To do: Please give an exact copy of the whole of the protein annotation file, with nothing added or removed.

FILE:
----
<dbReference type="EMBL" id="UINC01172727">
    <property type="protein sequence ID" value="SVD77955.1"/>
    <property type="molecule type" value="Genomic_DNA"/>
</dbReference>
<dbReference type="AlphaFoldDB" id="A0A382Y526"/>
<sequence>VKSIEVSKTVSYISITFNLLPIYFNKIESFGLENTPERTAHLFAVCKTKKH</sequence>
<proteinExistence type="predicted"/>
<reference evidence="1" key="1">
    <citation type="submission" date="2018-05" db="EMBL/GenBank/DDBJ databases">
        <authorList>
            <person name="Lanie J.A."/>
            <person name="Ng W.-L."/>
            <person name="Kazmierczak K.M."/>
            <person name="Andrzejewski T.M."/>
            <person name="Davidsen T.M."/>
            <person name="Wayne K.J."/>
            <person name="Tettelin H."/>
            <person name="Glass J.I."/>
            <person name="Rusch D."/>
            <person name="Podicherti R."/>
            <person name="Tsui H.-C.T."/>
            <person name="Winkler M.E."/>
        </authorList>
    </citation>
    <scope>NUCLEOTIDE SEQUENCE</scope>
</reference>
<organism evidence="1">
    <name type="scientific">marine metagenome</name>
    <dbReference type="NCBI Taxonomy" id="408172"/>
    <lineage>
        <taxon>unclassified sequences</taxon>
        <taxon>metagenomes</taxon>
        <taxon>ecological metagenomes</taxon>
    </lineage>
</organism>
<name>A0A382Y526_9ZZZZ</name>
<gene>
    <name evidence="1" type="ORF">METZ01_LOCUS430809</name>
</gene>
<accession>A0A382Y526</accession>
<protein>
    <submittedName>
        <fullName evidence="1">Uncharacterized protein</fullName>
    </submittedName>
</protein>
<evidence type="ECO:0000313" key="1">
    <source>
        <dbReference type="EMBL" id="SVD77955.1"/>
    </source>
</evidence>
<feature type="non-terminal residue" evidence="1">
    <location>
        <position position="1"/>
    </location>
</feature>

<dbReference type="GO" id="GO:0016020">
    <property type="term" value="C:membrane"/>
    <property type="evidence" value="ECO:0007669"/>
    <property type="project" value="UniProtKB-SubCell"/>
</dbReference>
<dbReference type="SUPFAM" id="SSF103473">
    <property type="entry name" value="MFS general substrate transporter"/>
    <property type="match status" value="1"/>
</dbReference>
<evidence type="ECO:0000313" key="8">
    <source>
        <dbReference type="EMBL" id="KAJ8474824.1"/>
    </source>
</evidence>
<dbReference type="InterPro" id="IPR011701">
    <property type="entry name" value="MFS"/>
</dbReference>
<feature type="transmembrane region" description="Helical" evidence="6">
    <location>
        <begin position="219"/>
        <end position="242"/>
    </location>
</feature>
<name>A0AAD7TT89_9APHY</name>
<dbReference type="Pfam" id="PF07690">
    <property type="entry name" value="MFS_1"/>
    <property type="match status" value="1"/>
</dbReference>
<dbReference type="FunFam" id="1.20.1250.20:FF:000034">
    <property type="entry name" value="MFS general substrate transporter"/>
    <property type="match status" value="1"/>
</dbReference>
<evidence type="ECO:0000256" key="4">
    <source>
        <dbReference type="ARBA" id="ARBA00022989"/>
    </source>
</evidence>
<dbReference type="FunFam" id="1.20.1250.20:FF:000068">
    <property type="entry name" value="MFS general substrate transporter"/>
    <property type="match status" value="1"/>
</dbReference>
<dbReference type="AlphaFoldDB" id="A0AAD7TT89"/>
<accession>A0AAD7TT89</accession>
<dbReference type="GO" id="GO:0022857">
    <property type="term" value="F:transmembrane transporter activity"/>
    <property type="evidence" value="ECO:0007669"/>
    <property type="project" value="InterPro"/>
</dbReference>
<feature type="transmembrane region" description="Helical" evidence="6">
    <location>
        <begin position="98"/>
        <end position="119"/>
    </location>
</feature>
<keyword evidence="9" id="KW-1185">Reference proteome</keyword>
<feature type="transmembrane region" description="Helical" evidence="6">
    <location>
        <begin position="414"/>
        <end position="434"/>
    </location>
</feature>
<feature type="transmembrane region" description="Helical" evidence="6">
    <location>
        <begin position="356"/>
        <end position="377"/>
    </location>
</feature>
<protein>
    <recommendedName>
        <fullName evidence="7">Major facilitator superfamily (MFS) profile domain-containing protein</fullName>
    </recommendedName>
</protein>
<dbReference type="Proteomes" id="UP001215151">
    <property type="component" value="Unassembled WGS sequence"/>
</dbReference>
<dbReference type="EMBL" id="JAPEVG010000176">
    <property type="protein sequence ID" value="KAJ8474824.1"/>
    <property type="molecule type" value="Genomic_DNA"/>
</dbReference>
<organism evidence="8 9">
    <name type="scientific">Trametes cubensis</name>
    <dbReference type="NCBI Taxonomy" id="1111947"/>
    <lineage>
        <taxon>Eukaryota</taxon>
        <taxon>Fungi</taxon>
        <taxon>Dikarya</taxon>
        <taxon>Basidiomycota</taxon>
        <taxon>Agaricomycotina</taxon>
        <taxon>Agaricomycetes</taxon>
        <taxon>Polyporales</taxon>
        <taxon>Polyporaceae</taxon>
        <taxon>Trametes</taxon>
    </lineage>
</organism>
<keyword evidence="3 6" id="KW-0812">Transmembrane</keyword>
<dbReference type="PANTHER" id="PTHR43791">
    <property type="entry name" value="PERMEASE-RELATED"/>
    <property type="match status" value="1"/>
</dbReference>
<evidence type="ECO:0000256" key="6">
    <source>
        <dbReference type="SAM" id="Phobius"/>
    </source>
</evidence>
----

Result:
<dbReference type="EMBL" id="UINC01172727">
    <property type="protein sequence ID" value="SVD77955.1"/>
    <property type="molecule type" value="Genomic_DNA"/>
</dbReference>
<dbReference type="AlphaFoldDB" id="A0A382Y526"/>
<sequence>VKSIEVSKTVSYISITFNLLPIYFNKIESFGLENTPERTAHLFAVCKTKKH</sequence>
<proteinExistence type="predicted"/>
<reference evidence="1" key="1">
    <citation type="submission" date="2018-05" db="EMBL/GenBank/DDBJ databases">
        <authorList>
            <person name="Lanie J.A."/>
            <person name="Ng W.-L."/>
            <person name="Kazmierczak K.M."/>
            <person name="Andrzejewski T.M."/>
            <person name="Davidsen T.M."/>
            <person name="Wayne K.J."/>
            <person name="Tettelin H."/>
            <person name="Glass J.I."/>
            <person name="Rusch D."/>
            <person name="Podicherti R."/>
            <person name="Tsui H.-C.T."/>
            <person name="Winkler M.E."/>
        </authorList>
    </citation>
    <scope>NUCLEOTIDE SEQUENCE</scope>
</reference>
<organism evidence="1">
    <name type="scientific">marine metagenome</name>
    <dbReference type="NCBI Taxonomy" id="408172"/>
    <lineage>
        <taxon>unclassified sequences</taxon>
        <taxon>metagenomes</taxon>
        <taxon>ecological metagenomes</taxon>
    </lineage>
</organism>
<name>A0A382Y526_9ZZZZ</name>
<gene>
    <name evidence="1" type="ORF">METZ01_LOCUS430809</name>
</gene>
<accession>A0A382Y526</accession>
<protein>
    <submittedName>
        <fullName evidence="1">Uncharacterized protein</fullName>
    </submittedName>
</protein>
<evidence type="ECO:0000313" key="1">
    <source>
        <dbReference type="EMBL" id="SVD77955.1"/>
    </source>
</evidence>
<feature type="non-terminal residue" evidence="1">
    <location>
        <position position="1"/>
    </location>
</feature>

<dbReference type="GO" id="GO:0016020">
    <property type="term" value="C:membrane"/>
    <property type="evidence" value="ECO:0007669"/>
    <property type="project" value="UniProtKB-SubCell"/>
</dbReference>
<dbReference type="SUPFAM" id="SSF103473">
    <property type="entry name" value="MFS general substrate transporter"/>
    <property type="match status" value="1"/>
</dbReference>
<evidence type="ECO:0000313" key="8">
    <source>
        <dbReference type="EMBL" id="KAJ8474824.1"/>
    </source>
</evidence>
<dbReference type="InterPro" id="IPR011701">
    <property type="entry name" value="MFS"/>
</dbReference>
<feature type="transmembrane region" description="Helical" evidence="6">
    <location>
        <begin position="219"/>
        <end position="242"/>
    </location>
</feature>
<name>A0AAD7TT89_9APHY</name>
<dbReference type="Pfam" id="PF07690">
    <property type="entry name" value="MFS_1"/>
    <property type="match status" value="1"/>
</dbReference>
<dbReference type="FunFam" id="1.20.1250.20:FF:000034">
    <property type="entry name" value="MFS general substrate transporter"/>
    <property type="match status" value="1"/>
</dbReference>
<evidence type="ECO:0000256" key="4">
    <source>
        <dbReference type="ARBA" id="ARBA00022989"/>
    </source>
</evidence>
<dbReference type="FunFam" id="1.20.1250.20:FF:000068">
    <property type="entry name" value="MFS general substrate transporter"/>
    <property type="match status" value="1"/>
</dbReference>
<dbReference type="AlphaFoldDB" id="A0AAD7TT89"/>
<accession>A0AAD7TT89</accession>
<dbReference type="GO" id="GO:0022857">
    <property type="term" value="F:transmembrane transporter activity"/>
    <property type="evidence" value="ECO:0007669"/>
    <property type="project" value="InterPro"/>
</dbReference>
<feature type="transmembrane region" description="Helical" evidence="6">
    <location>
        <begin position="98"/>
        <end position="119"/>
    </location>
</feature>
<keyword evidence="9" id="KW-1185">Reference proteome</keyword>
<feature type="transmembrane region" description="Helical" evidence="6">
    <location>
        <begin position="414"/>
        <end position="434"/>
    </location>
</feature>
<feature type="transmembrane region" description="Helical" evidence="6">
    <location>
        <begin position="356"/>
        <end position="377"/>
    </location>
</feature>
<protein>
    <recommendedName>
        <fullName evidence="7">Major facilitator superfamily (MFS) profile domain-containing protein</fullName>
    </recommendedName>
</protein>
<dbReference type="Proteomes" id="UP001215151">
    <property type="component" value="Unassembled WGS sequence"/>
</dbReference>
<dbReference type="EMBL" id="JAPEVG010000176">
    <property type="protein sequence ID" value="KAJ8474824.1"/>
    <property type="molecule type" value="Genomic_DNA"/>
</dbReference>
<organism evidence="8 9">
    <name type="scientific">Trametes cubensis</name>
    <dbReference type="NCBI Taxonomy" id="1111947"/>
    <lineage>
        <taxon>Eukaryota</taxon>
        <taxon>Fungi</taxon>
        <taxon>Dikarya</taxon>
        <taxon>Basidiomycota</taxon>
        <taxon>Agaricomycotina</taxon>
        <taxon>Agaricomycetes</taxon>
        <taxon>Polyporales</taxon>
        <taxon>Polyporaceae</taxon>
        <taxon>Trametes</taxon>
    </lineage>
</organism>
<keyword evidence="3 6" id="KW-0812">Transmembrane</keyword>
<dbReference type="PANTHER" id="PTHR43791">
    <property type="entry name" value="PERMEASE-RELATED"/>
    <property type="match status" value="1"/>
</dbReference>
<evidence type="ECO:0000256" key="6">
    <source>
        <dbReference type="SAM" id="Phobius"/>
    </source>
</evidence>